(TRACK 1) For companies facing temporary liquidity shortages amid the pandemic-induced economic crisis, additional lending assistance programs will be available through state-backed financial institutions in addition to the existing KRW175 trillion-plus pandemic relief program.
(TRACK 2) For companies in need of assistance for business transformation, a total of KRW13 trillion in funding assistance will be available in 2021 for making adjustments and facilities investment.


(1) Work on a seamless implementation of the New Deal fund and New Deal financing agenda
- (NEW DEAL FUND) (a) Create New Deal funds in the amount of up to KRW4 trillion in 2021 and (b) launch publicly offered private funds in the amount of about KRW140 billion through which retail investors can share profits made from New Deal projects
- (NEW DEAL FINANCING) Provide KRW17.5 trillion in New Deal projects in 2021 by providing (a) special lending program and on-lending support in the amount of KRW11.9 trillion, (b) investment capital worth KRW0.2 trillion for SMEs and startups, (c) preferential guarantees worth KRW5.4 trillion tailored to the needs of different business stages and (d) opportunities for promotion and information sessions to continue to encourage participation from the private sector

(2) Promote green finance
- Increase the supply of funds from state-backed financial institutions to green industries, businesses or projects from 6.5 percent in 2019 to 13 percent in 2030 while providing assistance to businesses making a transition toward a green and low carbon business model
- Set up regulatory foundations to encourage voluntary efforts from businesses in making a transition to a low carbon society by drawing up a financial industry guidance on climate change risk management and through the implementation of an administrative guideline on green finance (H1 2021)
- Improve rules to encourage responsible investing and the consideration of ESG factors for businesses and investors by (a) introducing a plan to gradually strengthen corporate disclosure on ESG (Q1 2021), (b) making improvements to the Korea stewardship code (Q4 2021) and (c) establishing an open data platform on green statistics and relevant data to allow information sharing (H1 2021)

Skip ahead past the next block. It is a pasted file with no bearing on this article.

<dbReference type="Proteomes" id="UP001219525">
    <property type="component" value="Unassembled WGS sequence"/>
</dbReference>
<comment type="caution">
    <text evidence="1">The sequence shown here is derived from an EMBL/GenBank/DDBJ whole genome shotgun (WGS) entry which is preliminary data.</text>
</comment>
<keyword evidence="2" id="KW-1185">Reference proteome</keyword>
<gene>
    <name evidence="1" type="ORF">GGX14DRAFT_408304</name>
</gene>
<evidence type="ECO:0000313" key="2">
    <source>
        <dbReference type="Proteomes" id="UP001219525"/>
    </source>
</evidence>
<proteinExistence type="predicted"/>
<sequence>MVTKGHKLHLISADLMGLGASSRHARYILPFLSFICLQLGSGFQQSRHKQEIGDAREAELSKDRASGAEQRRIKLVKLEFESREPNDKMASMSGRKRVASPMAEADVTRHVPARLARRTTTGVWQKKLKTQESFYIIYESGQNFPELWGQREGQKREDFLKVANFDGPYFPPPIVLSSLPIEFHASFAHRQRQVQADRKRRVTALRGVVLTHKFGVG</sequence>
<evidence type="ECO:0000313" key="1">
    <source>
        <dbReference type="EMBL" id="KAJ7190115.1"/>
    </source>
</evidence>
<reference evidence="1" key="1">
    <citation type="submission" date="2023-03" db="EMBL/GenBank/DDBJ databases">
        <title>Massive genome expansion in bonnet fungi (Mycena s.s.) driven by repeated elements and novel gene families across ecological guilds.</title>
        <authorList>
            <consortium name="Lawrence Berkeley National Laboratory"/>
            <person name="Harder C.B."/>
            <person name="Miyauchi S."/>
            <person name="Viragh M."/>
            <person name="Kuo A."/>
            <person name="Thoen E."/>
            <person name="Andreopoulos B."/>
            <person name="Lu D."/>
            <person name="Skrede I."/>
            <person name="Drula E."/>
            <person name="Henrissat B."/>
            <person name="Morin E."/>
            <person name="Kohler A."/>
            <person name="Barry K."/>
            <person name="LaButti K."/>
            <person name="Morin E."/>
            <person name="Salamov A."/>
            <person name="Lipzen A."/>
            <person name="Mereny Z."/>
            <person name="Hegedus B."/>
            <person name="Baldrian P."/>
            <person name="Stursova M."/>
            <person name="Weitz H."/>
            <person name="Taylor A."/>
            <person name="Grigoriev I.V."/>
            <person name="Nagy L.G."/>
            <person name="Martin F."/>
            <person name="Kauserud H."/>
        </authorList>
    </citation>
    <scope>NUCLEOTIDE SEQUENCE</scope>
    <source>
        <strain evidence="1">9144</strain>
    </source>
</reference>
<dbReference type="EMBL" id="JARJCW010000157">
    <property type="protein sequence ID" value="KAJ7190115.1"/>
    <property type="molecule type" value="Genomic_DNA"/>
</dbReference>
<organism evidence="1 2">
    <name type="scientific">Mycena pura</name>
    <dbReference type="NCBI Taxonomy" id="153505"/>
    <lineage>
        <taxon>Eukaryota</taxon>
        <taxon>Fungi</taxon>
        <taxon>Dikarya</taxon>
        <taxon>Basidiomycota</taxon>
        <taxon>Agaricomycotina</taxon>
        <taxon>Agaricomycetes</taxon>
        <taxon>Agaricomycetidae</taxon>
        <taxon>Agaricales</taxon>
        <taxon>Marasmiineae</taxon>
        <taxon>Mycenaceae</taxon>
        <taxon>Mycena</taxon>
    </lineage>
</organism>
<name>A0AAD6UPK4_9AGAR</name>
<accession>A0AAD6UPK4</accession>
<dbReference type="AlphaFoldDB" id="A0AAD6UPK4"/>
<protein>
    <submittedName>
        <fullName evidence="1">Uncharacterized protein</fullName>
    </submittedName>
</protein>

(3) Establish the financial infrastructure appropriate for digital finance
- (DATA) Draw up a plan to promote accounts receivable financing for SMEs and small merchants using their non-financial, e-commerce transactions history (H1 2021)
- Build an open data network for financial institutions to promote the use of data convergence and integration with other sectors, such as healthcare, telecommunications, medical, transportation, etc.
- (AI) Set up the infrastructure necessary to promote the development and use of the AI-based financial services by providing the necessary data and testbeds to fintechs and financial institutions while preparing a guideline on the operation of AI-based financial services to ensure the safety in AI-based services
- (DATA PRIVACY) Work to create an effective data privacy environment through MyData businesses and by seeking improvements to the data transfer consent form

(4) Facilitate the provision of financing assistance to innovative firms
- (1,000 INNOVATIVE FIRMS) Expand the scope of business sectors and diversify the support targets to designate more innovative firms in different fields with a goal of selecting more than 400 firms in 2021 while promoting private sector investments (including New Deal funds) into the selected firms